Julian Assange Discusses Life in Exile
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Julian Assange has once again gained international attention. This time, however, it has less to do with his leaking-abilities and more to do with his cinematic critiquing.
The Fifth Estate, a movie about the Wikileaks phenomenon and starring Benedict Cumberbatch, has received harsh criticism from Assange. The Wikileaks founder has stated that the film is a “massive propaganda attack,’ and personally accosted Cumberbatch for agreeing to play the role.
Unfortunately, Assange was not able to accost Cumberbatch face-to-face. Assange is still currently living under asylum at the embassy in Ecuador. Assange has been living in the embassy since 2012. The initial charges which sent Assange underground were those concerning a European Arrest Warrant for questioning in a sexual assault case. The British government wants Assange to be extradited to Sweden to answer the charges, but Assange refuses due to fears that he will then be sent to the US to face charges against him for information leaking. Because Ecuador has no laws in the books concerning the release of information to the masses, Assange was granted asylum at the Ecuadorian Embassy.
In a recent Skype interview with the Daily Telegraph, Assange discusses his everyday life in the embassy. Since Assange was granted asylum, police have been waiting outside to arrest him if he dare step foot outside. Therefore, Assange has lived every moment of his life for over 1 year in his small office/living space in the embassy: “Of course it’s difficult to wake up for 500 days and see the same walls but on the other hand I am doing good work and I have no time for anything else so it’s a bit counter-productive to trap me here, because what else can I do but work?”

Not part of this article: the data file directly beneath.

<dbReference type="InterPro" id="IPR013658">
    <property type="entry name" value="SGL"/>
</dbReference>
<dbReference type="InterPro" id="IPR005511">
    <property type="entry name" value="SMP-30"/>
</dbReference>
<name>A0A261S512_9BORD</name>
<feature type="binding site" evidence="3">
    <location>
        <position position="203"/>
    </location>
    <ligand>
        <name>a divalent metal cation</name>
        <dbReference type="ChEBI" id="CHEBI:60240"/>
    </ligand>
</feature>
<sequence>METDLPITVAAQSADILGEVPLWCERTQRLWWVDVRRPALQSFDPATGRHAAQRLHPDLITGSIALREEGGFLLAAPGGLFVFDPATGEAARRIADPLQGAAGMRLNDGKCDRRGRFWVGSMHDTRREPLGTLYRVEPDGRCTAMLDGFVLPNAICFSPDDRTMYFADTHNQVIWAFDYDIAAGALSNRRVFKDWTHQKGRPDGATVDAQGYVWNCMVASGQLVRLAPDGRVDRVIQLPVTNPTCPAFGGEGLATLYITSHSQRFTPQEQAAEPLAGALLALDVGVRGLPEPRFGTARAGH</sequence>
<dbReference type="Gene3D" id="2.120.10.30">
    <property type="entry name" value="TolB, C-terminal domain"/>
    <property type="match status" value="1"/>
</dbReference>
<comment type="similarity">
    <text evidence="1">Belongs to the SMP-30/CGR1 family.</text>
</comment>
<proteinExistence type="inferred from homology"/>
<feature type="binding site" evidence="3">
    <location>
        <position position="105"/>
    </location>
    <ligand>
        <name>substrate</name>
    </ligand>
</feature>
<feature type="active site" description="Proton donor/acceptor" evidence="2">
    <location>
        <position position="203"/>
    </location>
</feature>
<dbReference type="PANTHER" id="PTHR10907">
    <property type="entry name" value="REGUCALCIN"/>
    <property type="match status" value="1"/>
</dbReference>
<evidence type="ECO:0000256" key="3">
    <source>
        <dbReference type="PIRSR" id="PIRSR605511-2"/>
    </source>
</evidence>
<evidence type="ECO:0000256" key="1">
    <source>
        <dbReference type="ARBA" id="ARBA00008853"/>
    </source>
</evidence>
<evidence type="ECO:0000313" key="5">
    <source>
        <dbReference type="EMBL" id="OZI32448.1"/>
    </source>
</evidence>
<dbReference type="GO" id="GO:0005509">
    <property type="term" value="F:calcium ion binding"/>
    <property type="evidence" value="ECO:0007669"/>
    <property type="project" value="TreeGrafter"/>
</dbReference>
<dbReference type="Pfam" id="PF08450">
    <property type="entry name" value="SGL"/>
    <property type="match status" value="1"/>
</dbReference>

Assange works in a small, converted office space. The room has a bed, telephone, sun lamp, computer, shower, treadmill, and a small kitchenette. While he is not allowed to leave the embassy due to fear of being arrested, Assange can still receive visitors. The Wikileaks founder has entertained such celebrities as Graham Nash, Yoko Ono, Sean Lennon, Maggie Gyllenhaal, John Cusack, and the rapper MIA. When not entertaining visitors, Assange passes his time by watching TV shows and movies, such as Argo and Zero Dark Thirty.
The most recent project to receive Assange’s attention has been raising awareness of the inherent ability of the US to spy on Latin Americans. In an interview with Russia’s RT television, Assange stated, “Ninety-eight percent of Latin American telecommunications to the rest of the world – that means SMS, phone, email etc. – passes through the U.S.”
Assange added that “U.S. intelligence agencies ‘can easily intercept these communications … and therefore gain understanding of how Latin America is behaving, where it is moving, its economic transfers, the activities of its leaders and major players. That permits the U.S. to predict in some ways the behavior of Latin American leaders and interests, and it also permits them to blackmail. Nearly every significant person in Latin America is blackmailable by the U.S.”
This news from Assange is not terribly surprising. Recent reports suggested that the NSA was spying on the communications of the presidents of both Mexico and Brazil, prompting the president of Brazil to cancel her trip to the United States. Latin America has responded by proposing “the creation of a communications system to curtail U.S. spying in the region” to the Union of South American Nations.
In an interview with Reuters, Ecuadorian Foreign Minister, Richard Patino, stated “We have decided to begin to work on new Internet communication systems of our countries, of our societies, to avoid continuing being the object and prey of illegal spying that U.S. spying entities have developed against us.”
Latin America has been the victim of US intervention for multiple decades now. However, a new sense of pride and a burgeoning economy has Latin America seeking greater sovereignty from the United States, a move which the US needs to desperately avoid due to the important trade relations amongst the countries.
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